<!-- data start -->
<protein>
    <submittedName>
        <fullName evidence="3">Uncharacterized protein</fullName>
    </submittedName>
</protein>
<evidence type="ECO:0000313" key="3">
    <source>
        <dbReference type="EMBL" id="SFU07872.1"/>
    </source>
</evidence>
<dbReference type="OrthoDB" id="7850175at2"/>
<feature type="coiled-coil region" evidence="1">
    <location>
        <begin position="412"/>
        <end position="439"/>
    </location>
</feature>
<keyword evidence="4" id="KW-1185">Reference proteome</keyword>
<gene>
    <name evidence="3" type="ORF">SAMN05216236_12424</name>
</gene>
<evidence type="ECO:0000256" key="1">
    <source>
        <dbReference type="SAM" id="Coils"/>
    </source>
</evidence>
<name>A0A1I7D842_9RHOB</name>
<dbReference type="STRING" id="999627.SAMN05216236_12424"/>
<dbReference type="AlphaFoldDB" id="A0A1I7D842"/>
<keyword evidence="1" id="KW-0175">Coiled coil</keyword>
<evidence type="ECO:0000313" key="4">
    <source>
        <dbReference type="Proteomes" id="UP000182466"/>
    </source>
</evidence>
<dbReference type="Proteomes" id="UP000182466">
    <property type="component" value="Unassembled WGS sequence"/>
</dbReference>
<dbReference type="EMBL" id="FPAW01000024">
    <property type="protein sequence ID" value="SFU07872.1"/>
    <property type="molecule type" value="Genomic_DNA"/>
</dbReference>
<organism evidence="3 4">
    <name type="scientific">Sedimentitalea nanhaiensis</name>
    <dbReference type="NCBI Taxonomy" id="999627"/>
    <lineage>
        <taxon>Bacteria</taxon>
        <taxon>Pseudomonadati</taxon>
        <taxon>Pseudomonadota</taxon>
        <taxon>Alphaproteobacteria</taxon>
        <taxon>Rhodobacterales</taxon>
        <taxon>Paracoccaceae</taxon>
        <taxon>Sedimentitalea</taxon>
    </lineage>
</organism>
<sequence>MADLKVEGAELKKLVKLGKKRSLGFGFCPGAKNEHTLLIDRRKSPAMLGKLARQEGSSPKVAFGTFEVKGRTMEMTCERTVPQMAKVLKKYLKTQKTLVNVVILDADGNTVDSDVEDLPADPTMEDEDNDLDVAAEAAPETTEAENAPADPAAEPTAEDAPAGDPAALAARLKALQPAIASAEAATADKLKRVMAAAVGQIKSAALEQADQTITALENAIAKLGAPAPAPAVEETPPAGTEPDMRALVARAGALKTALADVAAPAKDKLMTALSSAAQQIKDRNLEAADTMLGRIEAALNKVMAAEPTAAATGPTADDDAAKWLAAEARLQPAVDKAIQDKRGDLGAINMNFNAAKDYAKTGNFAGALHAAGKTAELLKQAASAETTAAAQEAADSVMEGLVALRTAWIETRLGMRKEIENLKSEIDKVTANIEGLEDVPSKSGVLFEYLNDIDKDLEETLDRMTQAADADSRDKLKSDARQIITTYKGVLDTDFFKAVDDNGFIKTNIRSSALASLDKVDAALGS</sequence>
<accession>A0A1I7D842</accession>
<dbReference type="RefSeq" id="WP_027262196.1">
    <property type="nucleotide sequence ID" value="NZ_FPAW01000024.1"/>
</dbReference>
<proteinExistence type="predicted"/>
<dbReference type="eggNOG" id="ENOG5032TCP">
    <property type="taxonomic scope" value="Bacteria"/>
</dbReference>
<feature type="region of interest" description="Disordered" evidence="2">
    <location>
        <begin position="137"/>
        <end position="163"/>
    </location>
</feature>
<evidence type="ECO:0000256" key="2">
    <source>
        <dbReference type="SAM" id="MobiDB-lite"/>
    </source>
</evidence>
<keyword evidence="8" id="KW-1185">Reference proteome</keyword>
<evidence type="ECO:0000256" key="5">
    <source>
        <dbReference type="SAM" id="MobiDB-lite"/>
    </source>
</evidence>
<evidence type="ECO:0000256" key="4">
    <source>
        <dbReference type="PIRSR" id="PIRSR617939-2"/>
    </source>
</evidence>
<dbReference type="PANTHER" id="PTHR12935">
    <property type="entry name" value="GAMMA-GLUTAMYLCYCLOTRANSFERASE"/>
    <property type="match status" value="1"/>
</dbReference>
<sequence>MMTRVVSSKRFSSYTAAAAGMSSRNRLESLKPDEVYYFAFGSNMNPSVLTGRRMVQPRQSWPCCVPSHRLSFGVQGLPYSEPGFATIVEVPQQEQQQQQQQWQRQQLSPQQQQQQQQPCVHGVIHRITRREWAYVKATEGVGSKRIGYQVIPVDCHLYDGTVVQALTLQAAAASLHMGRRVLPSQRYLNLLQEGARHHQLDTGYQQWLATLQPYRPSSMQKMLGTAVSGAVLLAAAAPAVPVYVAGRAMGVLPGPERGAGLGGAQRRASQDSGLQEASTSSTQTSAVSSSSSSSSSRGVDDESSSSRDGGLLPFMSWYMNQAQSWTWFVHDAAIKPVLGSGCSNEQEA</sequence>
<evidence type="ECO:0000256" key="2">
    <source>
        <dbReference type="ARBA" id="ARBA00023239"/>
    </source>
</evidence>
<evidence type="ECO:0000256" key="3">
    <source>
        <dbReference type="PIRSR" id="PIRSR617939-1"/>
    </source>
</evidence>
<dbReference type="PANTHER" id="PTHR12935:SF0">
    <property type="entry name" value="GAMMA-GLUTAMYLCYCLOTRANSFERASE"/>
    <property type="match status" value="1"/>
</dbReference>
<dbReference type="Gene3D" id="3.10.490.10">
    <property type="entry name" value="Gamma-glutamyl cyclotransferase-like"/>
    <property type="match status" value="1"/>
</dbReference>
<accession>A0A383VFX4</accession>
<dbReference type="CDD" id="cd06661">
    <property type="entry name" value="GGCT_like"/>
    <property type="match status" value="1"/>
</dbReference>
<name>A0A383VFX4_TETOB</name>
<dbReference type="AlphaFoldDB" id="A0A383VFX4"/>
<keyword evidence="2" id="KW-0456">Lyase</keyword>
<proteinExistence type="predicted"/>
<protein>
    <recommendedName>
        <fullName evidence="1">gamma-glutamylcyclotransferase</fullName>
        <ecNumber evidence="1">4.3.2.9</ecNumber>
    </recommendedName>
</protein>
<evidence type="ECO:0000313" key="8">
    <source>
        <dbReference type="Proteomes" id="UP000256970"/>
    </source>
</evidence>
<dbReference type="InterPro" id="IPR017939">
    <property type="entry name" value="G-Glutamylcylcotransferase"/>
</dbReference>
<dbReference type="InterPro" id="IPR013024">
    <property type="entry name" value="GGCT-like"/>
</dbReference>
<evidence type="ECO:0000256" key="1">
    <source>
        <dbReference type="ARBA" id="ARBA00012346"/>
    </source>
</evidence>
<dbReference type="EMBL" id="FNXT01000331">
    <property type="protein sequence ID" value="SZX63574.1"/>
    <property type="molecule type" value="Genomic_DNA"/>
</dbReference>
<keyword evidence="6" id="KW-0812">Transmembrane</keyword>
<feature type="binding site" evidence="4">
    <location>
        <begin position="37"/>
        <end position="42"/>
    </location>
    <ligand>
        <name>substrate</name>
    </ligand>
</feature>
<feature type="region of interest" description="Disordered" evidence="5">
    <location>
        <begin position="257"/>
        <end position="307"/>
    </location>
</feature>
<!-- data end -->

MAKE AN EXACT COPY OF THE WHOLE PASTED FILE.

<protein>
    <submittedName>
        <fullName evidence="3">Uncharacterized protein</fullName>
    </submittedName>
</protein>
<evidence type="ECO:0000313" key="3">
    <source>
        <dbReference type="EMBL" id="SFU07872.1"/>
    </source>
</evidence>
<dbReference type="OrthoDB" id="7850175at2"/>
<feature type="coiled-coil region" evidence="1">
    <location>
        <begin position="412"/>
        <end position="439"/>
    </location>
</feature>
<keyword evidence="4" id="KW-1185">Reference proteome</keyword>
<gene>
    <name evidence="3" type="ORF">SAMN05216236_12424</name>
</gene>
<evidence type="ECO:0000256" key="1">
    <source>
        <dbReference type="SAM" id="Coils"/>
    </source>
</evidence>
<name>A0A1I7D842_9RHOB</name>
<dbReference type="STRING" id="999627.SAMN05216236_12424"/>
<dbReference type="AlphaFoldDB" id="A0A1I7D842"/>
<keyword evidence="1" id="KW-0175">Coiled coil</keyword>
<evidence type="ECO:0000313" key="4">
    <source>
        <dbReference type="Proteomes" id="UP000182466"/>
    </source>
</evidence>
<dbReference type="Proteomes" id="UP000182466">
    <property type="component" value="Unassembled WGS sequence"/>
</dbReference>
<dbReference type="EMBL" id="FPAW01000024">
    <property type="protein sequence ID" value="SFU07872.1"/>
    <property type="molecule type" value="Genomic_DNA"/>
</dbReference>
<organism evidence="3 4">
    <name type="scientific">Sedimentitalea nanhaiensis</name>
    <dbReference type="NCBI Taxonomy" id="999627"/>
    <lineage>
        <taxon>Bacteria</taxon>
        <taxon>Pseudomonadati</taxon>
        <taxon>Pseudomonadota</taxon>
        <taxon>Alphaproteobacteria</taxon>
        <taxon>Rhodobacterales</taxon>
        <taxon>Paracoccaceae</taxon>
        <taxon>Sedimentitalea</taxon>
    </lineage>
</organism>
<sequence>MADLKVEGAELKKLVKLGKKRSLGFGFCPGAKNEHTLLIDRRKSPAMLGKLARQEGSSPKVAFGTFEVKGRTMEMTCERTVPQMAKVLKKYLKTQKTLVNVVILDADGNTVDSDVEDLPADPTMEDEDNDLDVAAEAAPETTEAENAPADPAAEPTAEDAPAGDPAALAARLKALQPAIASAEAATADKLKRVMAAAVGQIKSAALEQADQTITALENAIAKLGAPAPAPAVEETPPAGTEPDMRALVARAGALKTALADVAAPAKDKLMTALSSAAQQIKDRNLEAADTMLGRIEAALNKVMAAEPTAAATGPTADDDAAKWLAAEARLQPAVDKAIQDKRGDLGAINMNFNAAKDYAKTGNFAGALHAAGKTAELLKQAASAETTAAAQEAADSVMEGLVALRTAWIETRLGMRKEIENLKSEIDKVTANIEGLEDVPSKSGVLFEYLNDIDKDLEETLDRMTQAADADSRDKLKSDARQIITTYKGVLDTDFFKAVDDNGFIKTNIRSSALASLDKVDAALGS</sequence>
<accession>A0A1I7D842</accession>
<dbReference type="RefSeq" id="WP_027262196.1">
    <property type="nucleotide sequence ID" value="NZ_FPAW01000024.1"/>
</dbReference>
<proteinExistence type="predicted"/>
<dbReference type="eggNOG" id="ENOG5032TCP">
    <property type="taxonomic scope" value="Bacteria"/>
</dbReference>
<feature type="region of interest" description="Disordered" evidence="2">
    <location>
        <begin position="137"/>
        <end position="163"/>
    </location>
</feature>
<evidence type="ECO:0000256" key="2">
    <source>
        <dbReference type="SAM" id="MobiDB-lite"/>
    </source>
</evidence>
<keyword evidence="8" id="KW-1185">Reference proteome</keyword>
<evidence type="ECO:0000256" key="5">
    <source>
        <dbReference type="SAM" id="MobiDB-lite"/>
    </source>
</evidence>
<evidence type="ECO:0000256" key="4">
    <source>
        <dbReference type="PIRSR" id="PIRSR617939-2"/>
    </source>
</evidence>
<dbReference type="PANTHER" id="PTHR12935">
    <property type="entry name" value="GAMMA-GLUTAMYLCYCLOTRANSFERASE"/>
    <property type="match status" value="1"/>
</dbReference>
<sequence>MMTRVVSSKRFSSYTAAAAGMSSRNRLESLKPDEVYYFAFGSNMNPSVLTGRRMVQPRQSWPCCVPSHRLSFGVQGLPYSEPGFATIVEVPQQEQQQQQQQWQRQQLSPQQQQQQQQPCVHGVIHRITRREWAYVKATEGVGSKRIGYQVIPVDCHLYDGTVVQALTLQAAAASLHMGRRVLPSQRYLNLLQEGARHHQLDTGYQQWLATLQPYRPSSMQKMLGTAVSGAVLLAAAAPAVPVYVAGRAMGVLPGPERGAGLGGAQRRASQDSGLQEASTSSTQTSAVSSSSSSSSSRGVDDESSSSRDGGLLPFMSWYMNQAQSWTWFVHDAAIKPVLGSGCSNEQEA</sequence>
<evidence type="ECO:0000256" key="2">
    <source>
        <dbReference type="ARBA" id="ARBA00023239"/>
    </source>
</evidence>
<evidence type="ECO:0000256" key="3">
    <source>
        <dbReference type="PIRSR" id="PIRSR617939-1"/>
    </source>
</evidence>
<dbReference type="PANTHER" id="PTHR12935:SF0">
    <property type="entry name" value="GAMMA-GLUTAMYLCYCLOTRANSFERASE"/>
    <property type="match status" value="1"/>
</dbReference>
<dbReference type="Gene3D" id="3.10.490.10">
    <property type="entry name" value="Gamma-glutamyl cyclotransferase-like"/>
    <property type="match status" value="1"/>
</dbReference>
<accession>A0A383VFX4</accession>
<dbReference type="CDD" id="cd06661">
    <property type="entry name" value="GGCT_like"/>
    <property type="match status" value="1"/>
</dbReference>
<name>A0A383VFX4_TETOB</name>
<dbReference type="AlphaFoldDB" id="A0A383VFX4"/>
<keyword evidence="2" id="KW-0456">Lyase</keyword>
<proteinExistence type="predicted"/>
<protein>
    <recommendedName>
        <fullName evidence="1">gamma-glutamylcyclotransferase</fullName>
        <ecNumber evidence="1">4.3.2.9</ecNumber>
    </recommendedName>
</protein>
<evidence type="ECO:0000313" key="8">
    <source>
        <dbReference type="Proteomes" id="UP000256970"/>
    </source>
</evidence>
<dbReference type="InterPro" id="IPR017939">
    <property type="entry name" value="G-Glutamylcylcotransferase"/>
</dbReference>
<dbReference type="InterPro" id="IPR013024">
    <property type="entry name" value="GGCT-like"/>
</dbReference>
<evidence type="ECO:0000256" key="1">
    <source>
        <dbReference type="ARBA" id="ARBA00012346"/>
    </source>
</evidence>
<dbReference type="EMBL" id="FNXT01000331">
    <property type="protein sequence ID" value="SZX63574.1"/>
    <property type="molecule type" value="Genomic_DNA"/>
</dbReference>
<keyword evidence="6" id="KW-0812">Transmembrane</keyword>
<feature type="binding site" evidence="4">
    <location>
        <begin position="37"/>
        <end position="42"/>
    </location>
    <ligand>
        <name>substrate</name>
    </ligand>
</feature>
<feature type="region of interest" description="Disordered" evidence="5">
    <location>
        <begin position="257"/>
        <end position="307"/>
    </location>
</feature>